“I’m super proud of what we have built together,” Huls said. “I’m totally confident the organization will continue to expand, support and strengthen Austin’s technology industry.”
Huls has led the Austin Technology Council for the past six years. During that time, the organization has expanded its membership and grown its revenues and assets. And it recently moved into new headquarters at 301 Congress.
Huls doesn’t have any plans to announce for her next move. She plans to stay in Austin. The organization wanted to wait to announce the leadership change until they found a new president, but word leaked out early. ATC has organized a search committee to find a new president and it may hire an outside search firm, Huls said.
“Now is a great time for a new leader,” Huls said. “The fundamental pillars are in place.”
Huls compared the experience of running the ATC for the past six years similar to the demands of running a startup.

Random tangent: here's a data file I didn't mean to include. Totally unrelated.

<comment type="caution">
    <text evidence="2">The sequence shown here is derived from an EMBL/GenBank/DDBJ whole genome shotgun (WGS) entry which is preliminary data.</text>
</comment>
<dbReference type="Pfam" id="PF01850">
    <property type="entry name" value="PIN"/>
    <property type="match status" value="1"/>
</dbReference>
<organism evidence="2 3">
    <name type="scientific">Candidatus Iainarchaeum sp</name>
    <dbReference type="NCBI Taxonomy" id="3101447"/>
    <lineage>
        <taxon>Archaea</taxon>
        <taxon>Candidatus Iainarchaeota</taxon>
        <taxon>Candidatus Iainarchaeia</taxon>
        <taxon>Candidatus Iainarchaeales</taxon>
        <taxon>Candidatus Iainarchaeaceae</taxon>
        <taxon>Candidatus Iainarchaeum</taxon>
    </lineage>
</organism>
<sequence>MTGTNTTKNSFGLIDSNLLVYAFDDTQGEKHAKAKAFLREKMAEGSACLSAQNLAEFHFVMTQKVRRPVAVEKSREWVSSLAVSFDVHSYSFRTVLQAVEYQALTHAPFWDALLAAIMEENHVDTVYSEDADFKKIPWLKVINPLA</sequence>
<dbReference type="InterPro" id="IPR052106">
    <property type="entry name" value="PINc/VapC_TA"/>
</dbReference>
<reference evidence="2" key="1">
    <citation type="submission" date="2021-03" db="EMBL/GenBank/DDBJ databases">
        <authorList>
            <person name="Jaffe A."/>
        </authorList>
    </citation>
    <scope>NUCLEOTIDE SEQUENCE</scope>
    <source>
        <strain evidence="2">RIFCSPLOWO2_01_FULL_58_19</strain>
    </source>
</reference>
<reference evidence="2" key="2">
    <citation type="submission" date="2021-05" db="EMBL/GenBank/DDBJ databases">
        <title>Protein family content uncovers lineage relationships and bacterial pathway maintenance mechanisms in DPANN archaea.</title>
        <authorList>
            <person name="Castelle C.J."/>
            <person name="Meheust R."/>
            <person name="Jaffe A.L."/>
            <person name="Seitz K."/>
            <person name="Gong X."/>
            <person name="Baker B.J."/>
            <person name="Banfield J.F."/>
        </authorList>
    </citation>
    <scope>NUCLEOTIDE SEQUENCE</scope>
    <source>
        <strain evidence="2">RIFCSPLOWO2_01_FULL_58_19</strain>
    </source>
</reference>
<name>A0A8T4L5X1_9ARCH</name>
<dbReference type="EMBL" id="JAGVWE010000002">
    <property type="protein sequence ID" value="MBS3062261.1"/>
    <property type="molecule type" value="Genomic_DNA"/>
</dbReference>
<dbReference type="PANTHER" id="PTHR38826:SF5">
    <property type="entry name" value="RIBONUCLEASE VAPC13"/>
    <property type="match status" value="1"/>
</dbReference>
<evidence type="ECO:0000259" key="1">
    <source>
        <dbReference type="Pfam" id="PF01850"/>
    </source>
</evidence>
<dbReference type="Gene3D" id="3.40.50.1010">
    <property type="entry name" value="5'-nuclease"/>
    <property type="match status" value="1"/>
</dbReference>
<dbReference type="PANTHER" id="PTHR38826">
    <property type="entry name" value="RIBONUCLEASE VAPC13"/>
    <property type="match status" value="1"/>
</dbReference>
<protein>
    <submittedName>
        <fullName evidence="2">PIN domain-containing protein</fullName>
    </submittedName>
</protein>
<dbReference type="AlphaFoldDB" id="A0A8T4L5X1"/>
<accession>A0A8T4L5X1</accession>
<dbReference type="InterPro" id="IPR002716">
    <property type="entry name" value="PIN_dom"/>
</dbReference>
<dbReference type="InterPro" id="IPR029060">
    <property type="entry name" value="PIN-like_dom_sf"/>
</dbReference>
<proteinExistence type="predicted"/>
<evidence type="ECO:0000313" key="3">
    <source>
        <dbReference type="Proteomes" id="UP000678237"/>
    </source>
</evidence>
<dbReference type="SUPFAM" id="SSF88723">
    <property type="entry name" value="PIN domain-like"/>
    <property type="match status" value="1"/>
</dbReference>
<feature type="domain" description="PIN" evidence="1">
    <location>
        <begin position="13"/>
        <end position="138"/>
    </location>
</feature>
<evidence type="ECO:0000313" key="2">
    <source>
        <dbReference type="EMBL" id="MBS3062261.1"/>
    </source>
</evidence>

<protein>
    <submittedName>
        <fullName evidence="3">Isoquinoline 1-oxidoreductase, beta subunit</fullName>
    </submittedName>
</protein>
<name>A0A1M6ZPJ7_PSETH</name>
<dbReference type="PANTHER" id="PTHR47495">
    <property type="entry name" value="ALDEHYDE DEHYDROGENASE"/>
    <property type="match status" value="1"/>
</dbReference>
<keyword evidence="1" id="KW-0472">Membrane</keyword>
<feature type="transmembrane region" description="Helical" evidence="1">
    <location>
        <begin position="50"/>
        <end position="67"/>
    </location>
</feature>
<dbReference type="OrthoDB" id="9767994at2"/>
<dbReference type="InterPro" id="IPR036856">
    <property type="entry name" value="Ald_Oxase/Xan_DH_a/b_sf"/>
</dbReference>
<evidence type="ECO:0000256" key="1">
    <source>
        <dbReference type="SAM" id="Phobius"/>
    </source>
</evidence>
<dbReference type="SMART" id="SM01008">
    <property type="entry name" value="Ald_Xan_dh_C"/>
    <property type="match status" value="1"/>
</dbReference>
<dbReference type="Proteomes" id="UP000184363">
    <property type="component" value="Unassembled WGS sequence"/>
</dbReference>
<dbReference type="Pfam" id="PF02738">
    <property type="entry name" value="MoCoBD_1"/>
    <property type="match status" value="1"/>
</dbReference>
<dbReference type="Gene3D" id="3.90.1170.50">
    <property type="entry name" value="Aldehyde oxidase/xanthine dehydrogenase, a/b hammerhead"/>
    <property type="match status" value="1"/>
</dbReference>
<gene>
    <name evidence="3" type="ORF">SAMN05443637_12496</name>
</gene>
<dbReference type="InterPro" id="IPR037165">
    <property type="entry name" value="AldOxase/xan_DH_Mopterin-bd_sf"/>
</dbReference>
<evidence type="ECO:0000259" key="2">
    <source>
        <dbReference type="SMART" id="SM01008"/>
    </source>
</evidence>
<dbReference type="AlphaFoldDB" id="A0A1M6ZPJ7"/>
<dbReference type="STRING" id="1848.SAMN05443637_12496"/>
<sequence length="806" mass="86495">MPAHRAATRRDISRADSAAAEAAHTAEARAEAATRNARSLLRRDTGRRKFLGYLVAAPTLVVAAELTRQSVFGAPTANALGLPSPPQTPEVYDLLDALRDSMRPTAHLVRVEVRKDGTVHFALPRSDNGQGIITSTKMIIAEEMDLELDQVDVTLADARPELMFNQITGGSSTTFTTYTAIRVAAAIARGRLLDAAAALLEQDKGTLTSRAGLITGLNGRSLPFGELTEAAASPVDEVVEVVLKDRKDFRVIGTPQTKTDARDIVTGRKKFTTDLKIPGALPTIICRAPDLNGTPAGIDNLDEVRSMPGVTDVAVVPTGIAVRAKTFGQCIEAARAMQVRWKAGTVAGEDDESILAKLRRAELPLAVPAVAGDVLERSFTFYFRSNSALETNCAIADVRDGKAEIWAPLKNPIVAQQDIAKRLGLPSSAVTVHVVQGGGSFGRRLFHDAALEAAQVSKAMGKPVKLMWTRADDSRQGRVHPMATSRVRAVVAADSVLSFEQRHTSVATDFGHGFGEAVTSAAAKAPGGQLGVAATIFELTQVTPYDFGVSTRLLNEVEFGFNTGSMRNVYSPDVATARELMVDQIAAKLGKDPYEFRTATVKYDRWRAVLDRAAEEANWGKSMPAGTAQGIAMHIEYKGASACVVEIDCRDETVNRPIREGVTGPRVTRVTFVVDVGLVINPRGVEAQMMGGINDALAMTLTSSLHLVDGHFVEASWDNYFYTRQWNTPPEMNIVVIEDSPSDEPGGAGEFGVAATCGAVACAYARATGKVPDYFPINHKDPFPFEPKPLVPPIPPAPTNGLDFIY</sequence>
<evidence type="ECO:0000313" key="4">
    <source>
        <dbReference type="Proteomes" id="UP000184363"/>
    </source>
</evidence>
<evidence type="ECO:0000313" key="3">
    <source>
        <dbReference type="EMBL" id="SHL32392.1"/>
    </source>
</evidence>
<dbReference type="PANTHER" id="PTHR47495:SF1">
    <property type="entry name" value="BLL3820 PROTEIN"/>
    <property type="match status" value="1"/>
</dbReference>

The ATC, founded in 1992 as the Austin Software Council, operates as an independent nonprofit 501-C6 organization. It also runs the ATC Foundation, a separate 501-C3 organization.
The ATC reported revenues of $584,774 for fiscal year 2013, compared to revenues of $319,235 in 2012, according to its latest 990-tax report filing. The organization also had net assets of $102,266 in 2013, compared to $46,331 a year earlier.
A year ago, ATC formed the Austin Technology Partnership with the City of Austin. It has an annual budget of $775,000 with the city contributing $294,500 and the rest of the money coming from the private sector.
ATC has three full time employees and four interns from the MBA program at St. Edward’s University. Austin’s tech industry has an annual regional economic impact of $21.5 billion and supports 26 percent of the area’s jobs.
The ATC has 280 companies as members representing 1,600 executives and more than 60,000 employees in the Austin area.